Cornelius waited for the man to explain but the other suddenly laughed and coughed simultaneously. His breath was wheezing out of him, his eyes watering. "History will not forgive us," he recited from memory, quoting from one of Cornelius's many speeches on the subject, "if we should fold our hands and do nothing to assist a section of our people which is most cruelly suppressed at this moment!"

Again the man laughed good-humouredly at Cornelius. "As you yourself have so often put it, Comrade Molapo, we cannot abandon the Tabanyane people to the tender mercies of the South African Government. The Committee, I think, agrees and I'm sure you'll be gratified to know we are at the point of linking arms with our revolutionary brothers and sisters in Tabanyane! With your assistance as go-between, with your direction as the man on the spot, I have no doubt"

Again coughing interrupted him; he paused but with his customary recklessness he immediately lit another cigarette. Cornelius was about to ask who decided and why they had decided he was the most suitable candidate when the man suddenly fished out a piece of soiled, wrinkled paper from another side pocket of his coat and smoothed it out first before writing some squiggly lines for Cornelius. "As you know, since being banned our Movement has decided to go underground. And you, Comrade, without a doubt, have become the most important member of the 'Underground People'! In consequence I am requested to inform you that for any further explanation as to the execution of your mission you are to call at this secret address at your earliest convenience!"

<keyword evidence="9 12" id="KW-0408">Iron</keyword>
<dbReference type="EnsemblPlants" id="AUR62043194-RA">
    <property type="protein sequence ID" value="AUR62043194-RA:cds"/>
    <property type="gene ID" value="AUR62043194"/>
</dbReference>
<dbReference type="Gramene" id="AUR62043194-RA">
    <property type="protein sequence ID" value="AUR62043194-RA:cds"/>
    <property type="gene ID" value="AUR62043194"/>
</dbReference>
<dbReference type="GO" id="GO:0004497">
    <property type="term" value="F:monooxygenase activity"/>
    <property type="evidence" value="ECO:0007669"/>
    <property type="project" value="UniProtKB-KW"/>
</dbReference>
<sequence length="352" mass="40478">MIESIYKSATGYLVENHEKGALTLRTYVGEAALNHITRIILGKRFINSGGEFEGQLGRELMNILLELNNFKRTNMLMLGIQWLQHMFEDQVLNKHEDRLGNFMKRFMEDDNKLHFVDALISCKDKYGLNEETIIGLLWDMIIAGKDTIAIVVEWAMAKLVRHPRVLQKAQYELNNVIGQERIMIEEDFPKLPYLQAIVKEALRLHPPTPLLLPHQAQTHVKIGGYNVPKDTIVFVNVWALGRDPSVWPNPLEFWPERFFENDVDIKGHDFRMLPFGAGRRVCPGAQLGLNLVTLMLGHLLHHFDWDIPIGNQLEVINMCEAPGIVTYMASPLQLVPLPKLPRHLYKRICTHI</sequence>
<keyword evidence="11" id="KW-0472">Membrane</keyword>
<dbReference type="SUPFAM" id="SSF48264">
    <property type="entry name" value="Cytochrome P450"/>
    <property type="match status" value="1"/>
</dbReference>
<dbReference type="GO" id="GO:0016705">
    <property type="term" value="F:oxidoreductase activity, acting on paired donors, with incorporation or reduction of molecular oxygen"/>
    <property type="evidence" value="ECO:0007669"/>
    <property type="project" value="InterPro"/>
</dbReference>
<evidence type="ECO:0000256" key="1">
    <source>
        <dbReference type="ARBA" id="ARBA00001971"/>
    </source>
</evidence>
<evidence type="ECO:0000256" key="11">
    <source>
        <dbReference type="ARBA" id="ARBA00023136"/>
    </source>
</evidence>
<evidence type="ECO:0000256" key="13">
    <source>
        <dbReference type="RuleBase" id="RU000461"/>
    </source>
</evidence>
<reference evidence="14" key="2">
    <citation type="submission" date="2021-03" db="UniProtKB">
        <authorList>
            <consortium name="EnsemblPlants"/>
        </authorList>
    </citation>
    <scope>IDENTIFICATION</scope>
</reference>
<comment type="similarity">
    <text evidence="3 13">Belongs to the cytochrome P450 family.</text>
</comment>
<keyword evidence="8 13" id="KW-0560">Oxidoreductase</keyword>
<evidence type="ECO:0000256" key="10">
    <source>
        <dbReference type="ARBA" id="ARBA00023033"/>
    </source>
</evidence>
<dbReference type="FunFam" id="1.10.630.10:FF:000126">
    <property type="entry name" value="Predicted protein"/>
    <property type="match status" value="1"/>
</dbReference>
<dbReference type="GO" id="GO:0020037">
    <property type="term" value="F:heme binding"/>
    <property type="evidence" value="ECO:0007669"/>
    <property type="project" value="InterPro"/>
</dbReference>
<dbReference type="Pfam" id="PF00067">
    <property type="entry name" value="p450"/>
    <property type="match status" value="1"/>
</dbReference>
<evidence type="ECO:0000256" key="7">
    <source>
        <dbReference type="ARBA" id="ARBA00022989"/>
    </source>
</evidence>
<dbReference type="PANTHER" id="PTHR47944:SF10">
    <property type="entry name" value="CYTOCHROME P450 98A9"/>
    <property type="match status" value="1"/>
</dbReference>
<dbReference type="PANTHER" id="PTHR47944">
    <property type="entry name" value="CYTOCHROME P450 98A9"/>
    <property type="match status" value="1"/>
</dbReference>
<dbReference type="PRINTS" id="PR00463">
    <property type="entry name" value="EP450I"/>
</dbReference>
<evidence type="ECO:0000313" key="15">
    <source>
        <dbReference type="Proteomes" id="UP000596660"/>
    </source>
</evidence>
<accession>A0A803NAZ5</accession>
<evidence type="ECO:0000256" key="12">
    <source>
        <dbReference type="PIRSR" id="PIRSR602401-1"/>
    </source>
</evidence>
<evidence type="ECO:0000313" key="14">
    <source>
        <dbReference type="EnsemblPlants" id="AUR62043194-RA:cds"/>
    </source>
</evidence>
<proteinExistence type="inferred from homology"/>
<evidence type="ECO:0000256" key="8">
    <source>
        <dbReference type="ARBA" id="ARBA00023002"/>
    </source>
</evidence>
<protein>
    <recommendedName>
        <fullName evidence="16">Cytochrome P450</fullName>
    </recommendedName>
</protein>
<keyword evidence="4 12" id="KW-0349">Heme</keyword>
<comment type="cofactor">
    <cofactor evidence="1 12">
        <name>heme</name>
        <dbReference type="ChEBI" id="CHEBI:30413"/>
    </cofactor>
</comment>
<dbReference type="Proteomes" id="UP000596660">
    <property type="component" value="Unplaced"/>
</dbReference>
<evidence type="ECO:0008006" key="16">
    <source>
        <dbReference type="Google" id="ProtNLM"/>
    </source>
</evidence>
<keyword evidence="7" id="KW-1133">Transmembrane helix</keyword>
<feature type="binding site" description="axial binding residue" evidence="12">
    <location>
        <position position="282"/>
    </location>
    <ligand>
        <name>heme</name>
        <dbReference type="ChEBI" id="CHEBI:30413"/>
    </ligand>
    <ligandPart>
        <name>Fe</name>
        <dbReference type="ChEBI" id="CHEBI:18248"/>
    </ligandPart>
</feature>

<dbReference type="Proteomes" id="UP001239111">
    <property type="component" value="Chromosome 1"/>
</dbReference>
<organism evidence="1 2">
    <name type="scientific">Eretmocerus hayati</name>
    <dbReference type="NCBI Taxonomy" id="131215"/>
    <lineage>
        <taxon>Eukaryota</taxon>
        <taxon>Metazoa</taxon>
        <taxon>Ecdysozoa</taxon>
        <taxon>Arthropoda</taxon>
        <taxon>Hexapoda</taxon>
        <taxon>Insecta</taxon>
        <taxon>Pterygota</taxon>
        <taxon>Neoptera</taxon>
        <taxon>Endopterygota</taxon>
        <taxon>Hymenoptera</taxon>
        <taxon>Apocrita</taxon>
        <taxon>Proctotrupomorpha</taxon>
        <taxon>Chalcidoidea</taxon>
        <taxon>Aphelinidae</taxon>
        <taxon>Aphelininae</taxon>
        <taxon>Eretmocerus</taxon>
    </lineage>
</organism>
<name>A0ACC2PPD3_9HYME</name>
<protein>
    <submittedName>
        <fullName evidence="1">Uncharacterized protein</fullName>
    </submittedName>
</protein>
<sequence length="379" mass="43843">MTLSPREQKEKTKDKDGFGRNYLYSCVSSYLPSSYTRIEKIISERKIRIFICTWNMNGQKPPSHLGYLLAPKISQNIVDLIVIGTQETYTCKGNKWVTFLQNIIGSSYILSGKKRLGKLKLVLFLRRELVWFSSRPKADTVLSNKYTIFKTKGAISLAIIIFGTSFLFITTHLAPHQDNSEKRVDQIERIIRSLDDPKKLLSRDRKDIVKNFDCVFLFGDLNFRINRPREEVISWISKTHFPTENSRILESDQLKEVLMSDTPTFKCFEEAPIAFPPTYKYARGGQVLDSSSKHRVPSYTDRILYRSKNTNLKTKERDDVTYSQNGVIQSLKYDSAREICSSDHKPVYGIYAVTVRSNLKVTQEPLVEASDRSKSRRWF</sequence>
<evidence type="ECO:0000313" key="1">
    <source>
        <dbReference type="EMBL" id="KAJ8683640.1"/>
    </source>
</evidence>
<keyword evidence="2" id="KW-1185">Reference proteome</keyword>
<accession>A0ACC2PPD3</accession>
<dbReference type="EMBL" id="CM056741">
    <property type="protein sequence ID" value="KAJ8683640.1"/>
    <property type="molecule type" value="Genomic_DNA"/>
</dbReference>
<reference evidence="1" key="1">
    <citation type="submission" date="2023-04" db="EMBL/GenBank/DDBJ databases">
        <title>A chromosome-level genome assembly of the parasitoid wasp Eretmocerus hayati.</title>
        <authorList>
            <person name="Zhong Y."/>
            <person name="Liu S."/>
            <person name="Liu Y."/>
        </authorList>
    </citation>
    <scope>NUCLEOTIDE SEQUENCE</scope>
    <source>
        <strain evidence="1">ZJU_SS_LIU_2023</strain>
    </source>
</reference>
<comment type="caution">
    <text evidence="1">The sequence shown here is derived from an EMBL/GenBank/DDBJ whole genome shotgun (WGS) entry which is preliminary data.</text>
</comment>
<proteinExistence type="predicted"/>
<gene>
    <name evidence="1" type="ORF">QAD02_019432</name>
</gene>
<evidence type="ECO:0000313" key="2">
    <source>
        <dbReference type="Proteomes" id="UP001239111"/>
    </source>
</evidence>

After this announcement, delivered in a grave but quiet tone of voice, the emissary suddenly reverted to his former rhetorical style. "Never let it be said," he resumed with his eyes shut, once again quoting from one of Cornelius's most successful platform speeches, "I repeat, let it never be said that we did not step forward when History summoned us to the barricades! Believe me, Comrade, in my innermost heart I wish I had the same opportunity as is now being handed to you to serve at the Altar of History, truly to be a servant of the people at this most critical time!"

Cornelius was about to interrupt, to protest, when the man, this weird apparition which had come out of nowhere, was suddenly gone without so much as a "Goodbye!" leaving Cornelius staring dumbfounded at the open door and at the piece of paper in his hand.